Yet we do not even agree that there is a problem, let alone a solution! According to a 2014 survey conducted by the Public Religion Research Institute, “About one-quarter (23%) of Americans say that climate change is a crisis and 36% say it is a major problem, while nearly 4-in-10 Americans say climate change is a minor problem (23%) or not a problem at all (16%).” Sadly, a major predictor of climate change denial is being white and Christian: “White evangelical Protestants are more likely than any other religious group to be climate change Skeptics” (39%) and “are much more likely to attribute the severity of recent natural disasters to the biblical ‘end times’ (77%) than to climate change (49%).”
In a seminal 1967 article that gave birth to the ecological movement, historian Lynn White, Jr. placed the blame for “our ecological crisis” on Christianity: “the most anthropocentric religion the world has seen,” which “not only established a dualism of man and nature but also insisted it is God’s will that man exploit nature for his proper ends” (Lynn White, Jr., “The Historical Roots of Our Ecological Crisis” Science 155 (1967): 1205).
White acknowledged the complexity of Christian faith, including views counter to those he had described:
The greatest spiritual revolutionary in Western history, Saint Francis, proposed what he thought was an alternative Christian view of nature and man’s relation to it: he tried to substitute the idea of the equality of all creatures, including man, for the idea of man’s limitless rule of creation. He failed (White 1967, 1207).
Still, White was persuaded that the crisis remained, at its root, a religious one, requiring (“whether we call it that or not”) a religious solution: “Both our present science and our present technology are so tinctured with orthodox Christian arrogance toward nature that no solution for our ecologic crisis can be expected from them alone. . . . We must rethink and refeel our nature and destiny” (White 1967, 1207).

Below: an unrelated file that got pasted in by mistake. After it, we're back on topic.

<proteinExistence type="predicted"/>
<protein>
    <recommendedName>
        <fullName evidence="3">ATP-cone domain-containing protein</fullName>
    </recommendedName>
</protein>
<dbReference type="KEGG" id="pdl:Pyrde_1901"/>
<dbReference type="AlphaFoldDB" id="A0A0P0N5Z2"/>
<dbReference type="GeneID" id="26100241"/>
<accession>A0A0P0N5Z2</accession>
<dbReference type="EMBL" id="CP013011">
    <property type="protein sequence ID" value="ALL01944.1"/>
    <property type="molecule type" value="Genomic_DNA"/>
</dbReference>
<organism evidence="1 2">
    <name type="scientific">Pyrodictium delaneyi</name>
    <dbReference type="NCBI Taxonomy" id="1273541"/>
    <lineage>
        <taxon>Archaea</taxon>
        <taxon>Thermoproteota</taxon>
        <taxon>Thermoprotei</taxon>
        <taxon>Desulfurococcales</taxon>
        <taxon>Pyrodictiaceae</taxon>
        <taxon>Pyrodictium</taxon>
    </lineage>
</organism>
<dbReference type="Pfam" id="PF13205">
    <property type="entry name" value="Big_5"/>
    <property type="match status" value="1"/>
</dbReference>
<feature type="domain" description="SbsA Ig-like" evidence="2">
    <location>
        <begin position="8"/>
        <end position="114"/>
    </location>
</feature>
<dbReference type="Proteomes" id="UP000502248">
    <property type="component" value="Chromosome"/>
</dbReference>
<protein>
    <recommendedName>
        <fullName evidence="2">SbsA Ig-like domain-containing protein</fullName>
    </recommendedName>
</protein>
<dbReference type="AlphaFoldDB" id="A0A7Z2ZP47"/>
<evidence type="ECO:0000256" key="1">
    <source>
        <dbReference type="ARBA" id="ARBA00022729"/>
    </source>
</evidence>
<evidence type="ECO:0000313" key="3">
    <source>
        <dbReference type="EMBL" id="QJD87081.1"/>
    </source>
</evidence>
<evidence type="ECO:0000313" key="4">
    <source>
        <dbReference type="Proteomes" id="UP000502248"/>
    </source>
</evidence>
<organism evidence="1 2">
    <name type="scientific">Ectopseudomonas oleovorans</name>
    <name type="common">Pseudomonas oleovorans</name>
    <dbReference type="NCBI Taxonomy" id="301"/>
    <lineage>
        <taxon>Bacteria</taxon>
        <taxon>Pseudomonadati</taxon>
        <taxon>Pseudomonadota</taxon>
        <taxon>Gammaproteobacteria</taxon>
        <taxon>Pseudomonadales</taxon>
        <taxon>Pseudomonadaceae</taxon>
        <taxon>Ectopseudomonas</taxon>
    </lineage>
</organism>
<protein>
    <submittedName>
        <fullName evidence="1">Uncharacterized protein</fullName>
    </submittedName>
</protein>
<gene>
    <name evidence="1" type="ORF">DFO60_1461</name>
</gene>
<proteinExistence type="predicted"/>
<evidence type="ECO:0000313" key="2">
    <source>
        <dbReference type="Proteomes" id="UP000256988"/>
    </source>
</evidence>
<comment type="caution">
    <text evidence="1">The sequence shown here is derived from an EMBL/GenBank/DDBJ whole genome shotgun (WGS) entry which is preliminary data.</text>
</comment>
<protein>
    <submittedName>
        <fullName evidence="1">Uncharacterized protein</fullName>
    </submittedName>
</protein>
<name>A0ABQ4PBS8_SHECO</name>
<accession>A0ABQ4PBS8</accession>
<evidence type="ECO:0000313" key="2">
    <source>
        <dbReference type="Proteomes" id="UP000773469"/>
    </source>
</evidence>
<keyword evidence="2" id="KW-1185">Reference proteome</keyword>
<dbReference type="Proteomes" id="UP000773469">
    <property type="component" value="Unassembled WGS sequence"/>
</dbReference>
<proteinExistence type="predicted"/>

For people of the Word, rethinking our nature and destiny begins with rereading our sacred texts, asking humbly what we may have missed, or gotten wrong. Jürgen Moltmann advocates a reading of Gen 1 whereby “the human being is the last being God created and therefore the most dependent of all God’s creations.”
For their life on earth, human beings are dependent on the existence of animals and plants, dirt and water, light, daytime and night-time, sun, moon, and stars, and without these things they cannot live. . . . The other creatures can all exist without the human being, but human beings cannot exist without them (Jürgen Moltmann, The Spirit of Hope: Theology for a World in Peril. Trans. Margaret Kohl and Brian McNeil [Louisville: Westminster John Knox, 2019], 18).
Moltmann challenges us to
read the Bible not from the beginning but from the end. . . . The perfected creation does not lie behind us in a primal state, but ahead of us in a final one. We await the consummated creation and, together with the cosmos, we are now existing in its prehistory (Moltmann 2019, 66).
I remember as a boy singing an old Gospel hymn, “This world is not my home, I’m just a-passin’ thru. / My treasures are laid up somewhere beyond the blue. / The angels beckon me from heaven’s open door, / And I can’t feel at home in this world anymore.” But what if this world is my home, after all? What if salvation is not about escape from this world, but about God’s transformation of this world? Then, as Moltmann reminds us “Men and women will not be redeemed from transience and death from this earth, but together with the earth” (Moltmann 2019, 19). Then, we will seek to be a part of what God is doing, here and now, to bring in God’s kingdom. We will want to be found at our Lord’s coming doing those things that Jesus did among us: feeding people, healing people, freeing people, proclaiming the good news of God’s salvation and the completion of God’s creation.